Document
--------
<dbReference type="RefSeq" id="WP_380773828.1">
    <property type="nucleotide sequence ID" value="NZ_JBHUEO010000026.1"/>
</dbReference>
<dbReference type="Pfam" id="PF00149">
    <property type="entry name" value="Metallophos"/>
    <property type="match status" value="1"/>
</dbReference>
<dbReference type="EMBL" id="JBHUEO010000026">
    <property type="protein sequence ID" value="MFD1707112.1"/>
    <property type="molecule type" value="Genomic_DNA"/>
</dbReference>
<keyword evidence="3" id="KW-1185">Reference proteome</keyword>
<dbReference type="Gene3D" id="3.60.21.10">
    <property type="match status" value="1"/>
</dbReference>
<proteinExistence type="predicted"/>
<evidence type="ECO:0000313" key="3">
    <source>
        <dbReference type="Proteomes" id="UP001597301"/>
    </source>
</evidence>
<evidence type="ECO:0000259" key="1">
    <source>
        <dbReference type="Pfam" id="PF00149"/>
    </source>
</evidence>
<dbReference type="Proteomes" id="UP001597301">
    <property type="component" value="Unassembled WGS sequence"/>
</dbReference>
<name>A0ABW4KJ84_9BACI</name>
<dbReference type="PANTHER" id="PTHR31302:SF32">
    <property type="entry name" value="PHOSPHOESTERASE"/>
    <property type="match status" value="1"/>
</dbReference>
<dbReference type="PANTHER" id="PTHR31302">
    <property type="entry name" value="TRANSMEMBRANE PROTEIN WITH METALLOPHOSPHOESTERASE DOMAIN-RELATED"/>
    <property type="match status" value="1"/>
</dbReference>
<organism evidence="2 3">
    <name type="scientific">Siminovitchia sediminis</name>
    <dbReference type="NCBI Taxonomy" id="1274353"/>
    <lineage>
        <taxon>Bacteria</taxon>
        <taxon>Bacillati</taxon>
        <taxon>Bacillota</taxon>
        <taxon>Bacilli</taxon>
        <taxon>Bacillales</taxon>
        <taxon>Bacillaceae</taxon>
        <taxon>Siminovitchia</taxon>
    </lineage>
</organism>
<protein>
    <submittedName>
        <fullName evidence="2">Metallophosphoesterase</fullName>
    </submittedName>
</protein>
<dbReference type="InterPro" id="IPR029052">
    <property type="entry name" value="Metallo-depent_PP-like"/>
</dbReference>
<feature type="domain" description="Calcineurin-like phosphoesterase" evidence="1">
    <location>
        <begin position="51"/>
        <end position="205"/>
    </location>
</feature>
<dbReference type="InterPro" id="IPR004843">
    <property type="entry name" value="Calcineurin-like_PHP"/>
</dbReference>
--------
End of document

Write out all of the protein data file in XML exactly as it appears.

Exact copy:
<dbReference type="RefSeq" id="WP_380773828.1">
    <property type="nucleotide sequence ID" value="NZ_JBHUEO010000026.1"/>
</dbReference>
<dbReference type="Pfam" id="PF00149">
    <property type="entry name" value="Metallophos"/>
    <property type="match status" value="1"/>
</dbReference>
<dbReference type="EMBL" id="JBHUEO010000026">
    <property type="protein sequence ID" value="MFD1707112.1"/>
    <property type="molecule type" value="Genomic_DNA"/>
</dbReference>
<keyword evidence="3" id="KW-1185">Reference proteome</keyword>
<dbReference type="Gene3D" id="3.60.21.10">
    <property type="match status" value="1"/>
</dbReference>
<proteinExistence type="predicted"/>
<evidence type="ECO:0000313" key="3">
    <source>
        <dbReference type="Proteomes" id="UP001597301"/>
    </source>
</evidence>
<evidence type="ECO:0000259" key="1">
    <source>
        <dbReference type="Pfam" id="PF00149"/>
    </source>
</evidence>
<dbReference type="Proteomes" id="UP001597301">
    <property type="component" value="Unassembled WGS sequence"/>
</dbReference>
<name>A0ABW4KJ84_9BACI</name>
<dbReference type="PANTHER" id="PTHR31302:SF32">
    <property type="entry name" value="PHOSPHOESTERASE"/>
    <property type="match status" value="1"/>
</dbReference>
<dbReference type="PANTHER" id="PTHR31302">
    <property type="entry name" value="TRANSMEMBRANE PROTEIN WITH METALLOPHOSPHOESTERASE DOMAIN-RELATED"/>
    <property type="match status" value="1"/>
</dbReference>
<organism evidence="2 3">
    <name type="scientific">Siminovitchia sediminis</name>
    <dbReference type="NCBI Taxonomy" id="1274353"/>
    <lineage>
        <taxon>Bacteria</taxon>
        <taxon>Bacillati</taxon>
        <taxon>Bacillota</taxon>
        <taxon>Bacilli</taxon>
        <taxon>Bacillales</taxon>
        <taxon>Bacillaceae</taxon>
        <taxon>Siminovitchia</taxon>
    </lineage>
</organism>
<protein>
    <submittedName>
        <fullName evidence="2">Metallophosphoesterase</fullName>
    </submittedName>
</protein>
<dbReference type="InterPro" id="IPR029052">
    <property type="entry name" value="Metallo-depent_PP-like"/>
</dbReference>
<feature type="domain" description="Calcineurin-like phosphoesterase" evidence="1">
    <location>
        <begin position="51"/>
        <end position="205"/>
    </location>
</feature>
<dbReference type="InterPro" id="IPR004843">
    <property type="entry name" value="Calcineurin-like_PHP"/>
</dbReference>